by Jake Montgomery
The San Antonio Spurs deserved to win this year’s NBA Finals. It wasn’t only because they should have won last year but got downed at the end by Ray Allen’s last second 3-pointer in Game 6 and Tim Duncan’s missed layups in Game 7. It wasn’t just because Duncan, Tony Parker, Manu Ginobli, and Kawhi Leonard seem like good guys and the Heat players just don’t (James’ ego, Wade’s flops, Chalmers’ bad attitude). It wasn’t because they have no flashy superstars while the Heat have three. No, the Spurs deserved to win for the same reason that any team that reaches this level of excellence deserves a championship: They do what it takes day in, day out and game in, game out to build a strong, cohesive unit. They listen to their coach and play within their roles. They are by far the best team in the NBA, and they have been for the last decade.
When a team is not plagued by ego or selfishness, by divisiveness or disdain for discipline, the players become pieces of a greater whole that is harder to stop than a collection of great individuals. The Spurs players chose to adopt the roles we came to know them by in the beginning of the season. Patty Mills knew he would come off the bench, hit 3-pointers, and provide a spark on both ends of the floor. Boris Diaw knew he would be a passer always looking for his teammates and an occasional scorer. Kawhi Leonard knew that he would find the holes in opposing defenses and score more this year than he had before.
Each of these players adopted his role from the start of the season with grace and humility, and the regular season became a big practice, a warm-up for the only games that matter: the playoffs. In this year’s playoffs, the Spurs dominated each of their opponents, winning their clinching games by a combined score of 439-372 and by an average of almost 17 points per win. When it mattered, the Spurs turned to their system rather than an individual player, to what they had practiced all year rather than a new strategy or overburdened star (ahem, King James).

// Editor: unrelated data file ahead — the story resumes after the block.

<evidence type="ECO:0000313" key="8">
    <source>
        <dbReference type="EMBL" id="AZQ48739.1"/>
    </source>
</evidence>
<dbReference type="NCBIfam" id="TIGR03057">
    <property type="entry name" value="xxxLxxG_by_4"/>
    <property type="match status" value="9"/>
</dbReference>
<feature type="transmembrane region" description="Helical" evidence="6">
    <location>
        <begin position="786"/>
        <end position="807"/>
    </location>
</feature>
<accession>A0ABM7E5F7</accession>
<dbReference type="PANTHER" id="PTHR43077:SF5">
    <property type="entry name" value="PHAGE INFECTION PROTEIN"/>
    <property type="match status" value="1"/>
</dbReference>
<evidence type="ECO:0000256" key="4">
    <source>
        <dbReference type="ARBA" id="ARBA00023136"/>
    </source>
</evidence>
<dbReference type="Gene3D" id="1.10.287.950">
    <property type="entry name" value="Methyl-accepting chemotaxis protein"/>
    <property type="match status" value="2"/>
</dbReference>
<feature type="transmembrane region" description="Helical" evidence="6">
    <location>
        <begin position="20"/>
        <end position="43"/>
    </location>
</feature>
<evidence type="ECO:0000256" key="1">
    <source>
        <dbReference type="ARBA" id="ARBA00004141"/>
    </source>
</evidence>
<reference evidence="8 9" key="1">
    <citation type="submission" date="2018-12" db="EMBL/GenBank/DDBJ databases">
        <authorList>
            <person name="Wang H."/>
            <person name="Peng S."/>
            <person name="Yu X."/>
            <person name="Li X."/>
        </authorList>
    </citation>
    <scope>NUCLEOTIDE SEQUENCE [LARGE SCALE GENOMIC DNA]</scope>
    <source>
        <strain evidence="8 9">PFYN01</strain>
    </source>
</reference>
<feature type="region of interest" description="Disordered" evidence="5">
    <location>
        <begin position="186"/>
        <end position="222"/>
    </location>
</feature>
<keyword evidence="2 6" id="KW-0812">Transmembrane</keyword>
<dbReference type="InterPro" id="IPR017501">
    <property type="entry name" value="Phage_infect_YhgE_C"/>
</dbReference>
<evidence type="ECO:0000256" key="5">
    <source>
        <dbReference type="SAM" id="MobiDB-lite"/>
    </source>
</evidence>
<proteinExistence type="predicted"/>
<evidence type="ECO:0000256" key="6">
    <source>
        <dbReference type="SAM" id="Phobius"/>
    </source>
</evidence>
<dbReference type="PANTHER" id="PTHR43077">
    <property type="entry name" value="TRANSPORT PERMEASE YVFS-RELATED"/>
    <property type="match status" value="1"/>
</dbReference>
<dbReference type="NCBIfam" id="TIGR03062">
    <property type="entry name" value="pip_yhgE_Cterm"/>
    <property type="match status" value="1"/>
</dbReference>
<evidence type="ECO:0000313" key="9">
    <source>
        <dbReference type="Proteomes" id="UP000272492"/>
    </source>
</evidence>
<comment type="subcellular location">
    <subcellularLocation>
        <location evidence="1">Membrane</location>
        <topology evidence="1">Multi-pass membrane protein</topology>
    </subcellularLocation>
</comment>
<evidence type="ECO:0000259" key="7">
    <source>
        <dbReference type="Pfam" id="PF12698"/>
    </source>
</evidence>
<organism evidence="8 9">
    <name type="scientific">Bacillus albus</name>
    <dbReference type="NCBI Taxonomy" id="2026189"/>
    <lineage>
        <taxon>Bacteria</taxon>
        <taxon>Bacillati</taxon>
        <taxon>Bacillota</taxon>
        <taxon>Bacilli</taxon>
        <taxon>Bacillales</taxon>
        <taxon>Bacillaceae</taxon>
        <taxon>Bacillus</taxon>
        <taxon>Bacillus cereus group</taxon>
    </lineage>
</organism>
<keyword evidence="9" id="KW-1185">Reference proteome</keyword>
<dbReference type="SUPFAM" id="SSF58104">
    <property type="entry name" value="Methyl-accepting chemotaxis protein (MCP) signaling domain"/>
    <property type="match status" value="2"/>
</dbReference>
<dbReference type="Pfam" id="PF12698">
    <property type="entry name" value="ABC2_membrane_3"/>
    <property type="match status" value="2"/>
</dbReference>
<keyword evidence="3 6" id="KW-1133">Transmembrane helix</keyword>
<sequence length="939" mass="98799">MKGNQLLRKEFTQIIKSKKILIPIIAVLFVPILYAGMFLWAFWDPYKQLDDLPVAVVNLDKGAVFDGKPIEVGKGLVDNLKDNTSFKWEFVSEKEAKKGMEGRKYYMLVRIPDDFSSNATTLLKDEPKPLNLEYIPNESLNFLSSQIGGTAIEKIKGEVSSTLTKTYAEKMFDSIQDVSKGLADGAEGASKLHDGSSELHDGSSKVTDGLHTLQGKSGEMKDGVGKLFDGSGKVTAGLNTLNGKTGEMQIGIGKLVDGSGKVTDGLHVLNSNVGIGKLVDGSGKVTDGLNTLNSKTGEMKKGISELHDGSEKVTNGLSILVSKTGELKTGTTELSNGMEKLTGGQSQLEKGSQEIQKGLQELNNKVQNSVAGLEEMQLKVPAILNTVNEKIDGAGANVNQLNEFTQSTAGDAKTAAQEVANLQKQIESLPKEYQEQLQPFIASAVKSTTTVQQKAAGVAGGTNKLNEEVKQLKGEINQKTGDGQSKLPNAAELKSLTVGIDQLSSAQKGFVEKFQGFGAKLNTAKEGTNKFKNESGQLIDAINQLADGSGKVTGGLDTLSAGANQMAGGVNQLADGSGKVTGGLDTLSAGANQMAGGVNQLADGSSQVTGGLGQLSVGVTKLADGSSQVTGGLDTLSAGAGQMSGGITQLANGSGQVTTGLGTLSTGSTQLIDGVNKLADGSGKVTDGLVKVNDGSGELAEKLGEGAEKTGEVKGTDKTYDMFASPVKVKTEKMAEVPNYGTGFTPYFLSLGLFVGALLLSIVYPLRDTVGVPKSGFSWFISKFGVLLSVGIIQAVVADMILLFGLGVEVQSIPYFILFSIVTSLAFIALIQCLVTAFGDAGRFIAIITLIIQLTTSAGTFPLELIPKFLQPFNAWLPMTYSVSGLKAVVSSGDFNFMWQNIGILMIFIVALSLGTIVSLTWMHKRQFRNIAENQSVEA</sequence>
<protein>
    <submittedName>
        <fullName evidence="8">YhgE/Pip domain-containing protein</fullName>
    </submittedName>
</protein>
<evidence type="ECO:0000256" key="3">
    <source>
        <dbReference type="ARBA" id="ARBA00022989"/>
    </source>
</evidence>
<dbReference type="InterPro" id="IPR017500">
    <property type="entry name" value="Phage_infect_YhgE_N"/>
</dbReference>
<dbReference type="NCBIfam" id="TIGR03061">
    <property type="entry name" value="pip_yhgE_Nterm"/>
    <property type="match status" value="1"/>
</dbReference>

Four players on the spurs averaged over 10 points per game in the playoffs, but a more important statistic might be the eight players who averaged at least seven (6.9) points per game. The players in between 6.9 ppg and double figures included Danny Green, Boris Diaw, Thiago Splitter, and Patty Mills. These four role players were absolutely crucial to the Spurs postseason run, stepping up together or in different games and making up for any of the starters’ offdays. Danny Green had a thing for Game 2’s late in the playoffs. He hit seven 3-pointers for 21 points, carrying the team in a 112-77 routing of the Oklahoma City Thunder in Game 2 of the Western Conference Finals. And he shot 7-8 for 15 points in the crucial Game 2 against the Heat in the Finals.
Similarly, Diaw and Mills stepped up at key moments in these playoffs. Diaw’s 6.2 points, 8.6 rebounds, and 5.8 assists per game in the Finals took pressure of Tim Duncan and the rest of the Spurs frontcourt. Mills gained confidence as the Finals progressed, scoring 14 and 17 points in the final two games and shooting an unreal 57% from 3-point range during the Finals. Add to these guys output the emerging star in Kawhi Leonard, who exploded for 29 points on 10-13 shooting in game 3, and veteran old-timers Tony Parker, Tim Duncan, and Manu Ginobli had all the help they needed to win another trophy.
But enough about stats. The beauty of the Spurs–and the reason that they have been able to win a league-leading 4th title in the last ten years–is in the flow of their half-court offense. It’s easier to understand by watching it rather than reading about it, but a typical Spurs paly in this postseason involved Parker passing to Ginobli who dribbled around his defender and hit Diaw on the baseline, who wrapped a pass around a helpless Heat defender to Duncan for a dunk. That, over and over and over again. They moved seamlessly, because they knew where to go. They finished shots, because they knew beforehand which shots they would be taking. They were the most prepared team, and for all of these reasons, the San Antonio Spurs deserve their NBA Championship.
(Notice I didn’t even talk about who won MVP of the Finals, because this Spurs team really is about the team. But it was rising star Kawhi Leonard who, along with Duncan, is the guarded, soft-spoken, paradigmatic Popovich palyer. Congrats, Mr. Leonard. You are part of a great team.)